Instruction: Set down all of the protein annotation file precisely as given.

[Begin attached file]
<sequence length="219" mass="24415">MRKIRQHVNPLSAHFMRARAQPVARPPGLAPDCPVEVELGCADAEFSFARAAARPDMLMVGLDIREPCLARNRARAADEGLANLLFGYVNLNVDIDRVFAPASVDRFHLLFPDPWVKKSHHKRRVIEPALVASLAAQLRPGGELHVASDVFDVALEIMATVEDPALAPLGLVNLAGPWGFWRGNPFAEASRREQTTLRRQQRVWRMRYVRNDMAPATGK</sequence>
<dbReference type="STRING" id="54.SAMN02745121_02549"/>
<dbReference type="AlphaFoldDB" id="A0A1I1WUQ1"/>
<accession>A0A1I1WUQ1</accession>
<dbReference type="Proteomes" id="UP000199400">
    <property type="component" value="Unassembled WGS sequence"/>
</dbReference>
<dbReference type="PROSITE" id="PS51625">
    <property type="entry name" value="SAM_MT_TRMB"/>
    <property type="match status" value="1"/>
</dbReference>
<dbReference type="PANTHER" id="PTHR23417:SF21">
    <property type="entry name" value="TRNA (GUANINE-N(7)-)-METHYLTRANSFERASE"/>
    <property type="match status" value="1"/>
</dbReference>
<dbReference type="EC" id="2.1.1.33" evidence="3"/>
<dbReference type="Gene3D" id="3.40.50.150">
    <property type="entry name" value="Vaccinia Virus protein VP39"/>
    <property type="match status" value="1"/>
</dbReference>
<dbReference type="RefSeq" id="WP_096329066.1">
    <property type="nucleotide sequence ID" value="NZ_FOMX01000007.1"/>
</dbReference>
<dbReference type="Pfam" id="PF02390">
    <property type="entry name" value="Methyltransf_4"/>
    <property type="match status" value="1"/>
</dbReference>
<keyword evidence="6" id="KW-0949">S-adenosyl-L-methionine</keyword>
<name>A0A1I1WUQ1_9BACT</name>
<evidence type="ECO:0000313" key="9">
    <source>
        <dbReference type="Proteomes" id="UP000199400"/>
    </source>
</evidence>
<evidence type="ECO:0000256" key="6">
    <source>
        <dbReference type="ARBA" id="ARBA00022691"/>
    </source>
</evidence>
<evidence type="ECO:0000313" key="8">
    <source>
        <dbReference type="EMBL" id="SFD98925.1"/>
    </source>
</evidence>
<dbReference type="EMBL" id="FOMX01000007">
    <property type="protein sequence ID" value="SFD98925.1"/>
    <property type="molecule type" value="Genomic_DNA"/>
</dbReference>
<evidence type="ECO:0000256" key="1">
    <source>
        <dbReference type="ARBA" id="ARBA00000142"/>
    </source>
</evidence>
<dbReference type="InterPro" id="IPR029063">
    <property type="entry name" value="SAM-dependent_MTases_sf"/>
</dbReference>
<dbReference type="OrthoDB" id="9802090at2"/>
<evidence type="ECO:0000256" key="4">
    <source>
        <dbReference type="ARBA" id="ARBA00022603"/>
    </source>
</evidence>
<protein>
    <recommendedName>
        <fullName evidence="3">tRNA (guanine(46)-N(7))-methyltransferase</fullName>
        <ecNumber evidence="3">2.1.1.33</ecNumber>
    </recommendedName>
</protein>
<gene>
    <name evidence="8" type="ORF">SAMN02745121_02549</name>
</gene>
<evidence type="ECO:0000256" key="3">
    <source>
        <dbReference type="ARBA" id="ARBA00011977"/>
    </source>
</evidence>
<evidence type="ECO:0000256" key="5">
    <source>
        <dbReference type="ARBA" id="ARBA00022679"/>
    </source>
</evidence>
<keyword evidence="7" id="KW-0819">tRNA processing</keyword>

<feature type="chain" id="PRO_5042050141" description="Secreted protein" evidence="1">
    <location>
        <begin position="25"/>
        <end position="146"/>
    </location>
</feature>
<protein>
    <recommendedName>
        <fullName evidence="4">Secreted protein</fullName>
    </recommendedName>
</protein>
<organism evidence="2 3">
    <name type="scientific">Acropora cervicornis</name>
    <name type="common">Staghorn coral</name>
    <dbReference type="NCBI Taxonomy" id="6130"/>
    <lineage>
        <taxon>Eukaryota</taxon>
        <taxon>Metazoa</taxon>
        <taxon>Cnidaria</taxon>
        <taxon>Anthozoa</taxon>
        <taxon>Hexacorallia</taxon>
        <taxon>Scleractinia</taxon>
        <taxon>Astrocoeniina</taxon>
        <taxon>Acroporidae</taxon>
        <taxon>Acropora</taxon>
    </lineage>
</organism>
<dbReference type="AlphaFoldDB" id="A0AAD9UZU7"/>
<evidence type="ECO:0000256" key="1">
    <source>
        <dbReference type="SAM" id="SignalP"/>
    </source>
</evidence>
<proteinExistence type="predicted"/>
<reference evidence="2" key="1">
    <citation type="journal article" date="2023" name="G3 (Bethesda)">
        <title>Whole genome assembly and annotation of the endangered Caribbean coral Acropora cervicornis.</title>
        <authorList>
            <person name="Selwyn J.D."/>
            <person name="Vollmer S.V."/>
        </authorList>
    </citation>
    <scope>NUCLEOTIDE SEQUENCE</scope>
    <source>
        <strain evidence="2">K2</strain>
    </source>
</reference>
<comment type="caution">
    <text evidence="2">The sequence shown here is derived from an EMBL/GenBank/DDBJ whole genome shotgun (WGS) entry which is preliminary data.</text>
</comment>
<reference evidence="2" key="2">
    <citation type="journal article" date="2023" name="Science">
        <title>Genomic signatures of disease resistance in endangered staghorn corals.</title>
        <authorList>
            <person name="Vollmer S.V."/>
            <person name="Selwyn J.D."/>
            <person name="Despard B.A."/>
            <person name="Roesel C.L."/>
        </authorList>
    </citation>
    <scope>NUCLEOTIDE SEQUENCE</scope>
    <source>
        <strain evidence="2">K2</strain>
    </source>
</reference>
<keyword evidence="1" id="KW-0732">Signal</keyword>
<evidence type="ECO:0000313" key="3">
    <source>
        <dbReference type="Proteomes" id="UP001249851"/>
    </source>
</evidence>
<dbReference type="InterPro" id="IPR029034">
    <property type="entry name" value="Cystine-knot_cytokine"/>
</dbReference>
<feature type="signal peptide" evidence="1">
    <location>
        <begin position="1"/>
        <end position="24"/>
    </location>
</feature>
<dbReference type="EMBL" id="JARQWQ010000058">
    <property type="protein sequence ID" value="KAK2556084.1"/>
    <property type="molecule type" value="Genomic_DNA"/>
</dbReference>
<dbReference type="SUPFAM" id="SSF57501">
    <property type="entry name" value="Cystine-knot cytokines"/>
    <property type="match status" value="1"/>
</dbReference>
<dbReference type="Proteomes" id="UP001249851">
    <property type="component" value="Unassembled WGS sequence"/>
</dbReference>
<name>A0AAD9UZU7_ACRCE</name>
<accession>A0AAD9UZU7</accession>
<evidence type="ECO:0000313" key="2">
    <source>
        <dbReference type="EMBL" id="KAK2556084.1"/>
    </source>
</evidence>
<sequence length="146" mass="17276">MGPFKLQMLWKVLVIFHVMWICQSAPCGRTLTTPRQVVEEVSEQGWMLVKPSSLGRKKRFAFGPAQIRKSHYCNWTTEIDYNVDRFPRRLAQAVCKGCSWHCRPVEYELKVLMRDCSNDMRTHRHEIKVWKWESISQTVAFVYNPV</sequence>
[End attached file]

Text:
<sequence length="219" mass="24415">MRKIRQHVNPLSAHFMRARAQPVARPPGLAPDCPVEVELGCADAEFSFARAAARPDMLMVGLDIREPCLARNRARAADEGLANLLFGYVNLNVDIDRVFAPASVDRFHLLFPDPWVKKSHHKRRVIEPALVASLAAQLRPGGELHVASDVFDVALEIMATVEDPALAPLGLVNLAGPWGFWRGNPFAEASRREQTTLRRQQRVWRMRYVRNDMAPATGK</sequence>
<dbReference type="STRING" id="54.SAMN02745121_02549"/>
<dbReference type="AlphaFoldDB" id="A0A1I1WUQ1"/>
<accession>A0A1I1WUQ1</accession>
<dbReference type="Proteomes" id="UP000199400">
    <property type="component" value="Unassembled WGS sequence"/>
</dbReference>
<dbReference type="PROSITE" id="PS51625">
    <property type="entry name" value="SAM_MT_TRMB"/>
    <property type="match status" value="1"/>
</dbReference>
<dbReference type="PANTHER" id="PTHR23417:SF21">
    <property type="entry name" value="TRNA (GUANINE-N(7)-)-METHYLTRANSFERASE"/>
    <property type="match status" value="1"/>
</dbReference>
<dbReference type="EC" id="2.1.1.33" evidence="3"/>
<dbReference type="Gene3D" id="3.40.50.150">
    <property type="entry name" value="Vaccinia Virus protein VP39"/>
    <property type="match status" value="1"/>
</dbReference>
<dbReference type="RefSeq" id="WP_096329066.1">
    <property type="nucleotide sequence ID" value="NZ_FOMX01000007.1"/>
</dbReference>
<dbReference type="Pfam" id="PF02390">
    <property type="entry name" value="Methyltransf_4"/>
    <property type="match status" value="1"/>
</dbReference>
<keyword evidence="6" id="KW-0949">S-adenosyl-L-methionine</keyword>
<name>A0A1I1WUQ1_9BACT</name>
<evidence type="ECO:0000313" key="9">
    <source>
        <dbReference type="Proteomes" id="UP000199400"/>
    </source>
</evidence>
<evidence type="ECO:0000256" key="6">
    <source>
        <dbReference type="ARBA" id="ARBA00022691"/>
    </source>
</evidence>
<evidence type="ECO:0000313" key="8">
    <source>
        <dbReference type="EMBL" id="SFD98925.1"/>
    </source>
</evidence>
<dbReference type="EMBL" id="FOMX01000007">
    <property type="protein sequence ID" value="SFD98925.1"/>
    <property type="molecule type" value="Genomic_DNA"/>
</dbReference>
<evidence type="ECO:0000256" key="1">
    <source>
        <dbReference type="ARBA" id="ARBA00000142"/>
    </source>
</evidence>
<dbReference type="InterPro" id="IPR029063">
    <property type="entry name" value="SAM-dependent_MTases_sf"/>
</dbReference>
<dbReference type="OrthoDB" id="9802090at2"/>
<evidence type="ECO:0000256" key="4">
    <source>
        <dbReference type="ARBA" id="ARBA00022603"/>
    </source>
</evidence>
<protein>
    <recommendedName>
        <fullName evidence="3">tRNA (guanine(46)-N(7))-methyltransferase</fullName>
        <ecNumber evidence="3">2.1.1.33</ecNumber>
    </recommendedName>
</protein>
<gene>
    <name evidence="8" type="ORF">SAMN02745121_02549</name>
</gene>
<evidence type="ECO:0000256" key="3">
    <source>
        <dbReference type="ARBA" id="ARBA00011977"/>
    </source>
</evidence>
<evidence type="ECO:0000256" key="5">
    <source>
        <dbReference type="ARBA" id="ARBA00022679"/>
    </source>
</evidence>
<keyword evidence="7" id="KW-0819">tRNA processing</keyword>

<feature type="chain" id="PRO_5042050141" description="Secreted protein" evidence="1">
    <location>
        <begin position="25"/>
        <end position="146"/>
    </location>
</feature>
<protein>
    <recommendedName>
        <fullName evidence="4">Secreted protein</fullName>
    </recommendedName>
</protein>
<organism evidence="2 3">
    <name type="scientific">Acropora cervicornis</name>
    <name type="common">Staghorn coral</name>
    <dbReference type="NCBI Taxonomy" id="6130"/>
    <lineage>
        <taxon>Eukaryota</taxon>
        <taxon>Metazoa</taxon>
        <taxon>Cnidaria</taxon>
        <taxon>Anthozoa</taxon>
        <taxon>Hexacorallia</taxon>
        <taxon>Scleractinia</taxon>
        <taxon>Astrocoeniina</taxon>
        <taxon>Acroporidae</taxon>
        <taxon>Acropora</taxon>
    </lineage>
</organism>
<dbReference type="AlphaFoldDB" id="A0AAD9UZU7"/>
<evidence type="ECO:0000256" key="1">
    <source>
        <dbReference type="SAM" id="SignalP"/>
    </source>
</evidence>
<proteinExistence type="predicted"/>
<reference evidence="2" key="1">
    <citation type="journal article" date="2023" name="G3 (Bethesda)">
        <title>Whole genome assembly and annotation of the endangered Caribbean coral Acropora cervicornis.</title>
        <authorList>
            <person name="Selwyn J.D."/>
            <person name="Vollmer S.V."/>
        </authorList>
    </citation>
    <scope>NUCLEOTIDE SEQUENCE</scope>
    <source>
        <strain evidence="2">K2</strain>
    </source>
</reference>
<comment type="caution">
    <text evidence="2">The sequence shown here is derived from an EMBL/GenBank/DDBJ whole genome shotgun (WGS) entry which is preliminary data.</text>
</comment>
<reference evidence="2" key="2">
    <citation type="journal article" date="2023" name="Science">
        <title>Genomic signatures of disease resistance in endangered staghorn corals.</title>
        <authorList>
            <person name="Vollmer S.V."/>
            <person name="Selwyn J.D."/>
            <person name="Despard B.A."/>
            <person name="Roesel C.L."/>
        </authorList>
    </citation>
    <scope>NUCLEOTIDE SEQUENCE</scope>
    <source>
        <strain evidence="2">K2</strain>
    </source>
</reference>
<keyword evidence="1" id="KW-0732">Signal</keyword>
<evidence type="ECO:0000313" key="3">
    <source>
        <dbReference type="Proteomes" id="UP001249851"/>
    </source>
</evidence>
<dbReference type="InterPro" id="IPR029034">
    <property type="entry name" value="Cystine-knot_cytokine"/>
</dbReference>
<feature type="signal peptide" evidence="1">
    <location>
        <begin position="1"/>
        <end position="24"/>
    </location>
</feature>
<dbReference type="EMBL" id="JARQWQ010000058">
    <property type="protein sequence ID" value="KAK2556084.1"/>
    <property type="molecule type" value="Genomic_DNA"/>
</dbReference>
<dbReference type="SUPFAM" id="SSF57501">
    <property type="entry name" value="Cystine-knot cytokines"/>
    <property type="match status" value="1"/>
</dbReference>
<dbReference type="Proteomes" id="UP001249851">
    <property type="component" value="Unassembled WGS sequence"/>
</dbReference>
<name>A0AAD9UZU7_ACRCE</name>
<accession>A0AAD9UZU7</accession>
<evidence type="ECO:0000313" key="2">
    <source>
        <dbReference type="EMBL" id="KAK2556084.1"/>
    </source>
</evidence>
<sequence length="146" mass="17276">MGPFKLQMLWKVLVIFHVMWICQSAPCGRTLTTPRQVVEEVSEQGWMLVKPSSLGRKKRFAFGPAQIRKSHYCNWTTEIDYNVDRFPRRLAQAVCKGCSWHCRPVEYELKVLMRDCSNDMRTHRHEIKVWKWESISQTVAFVYNPV</sequence>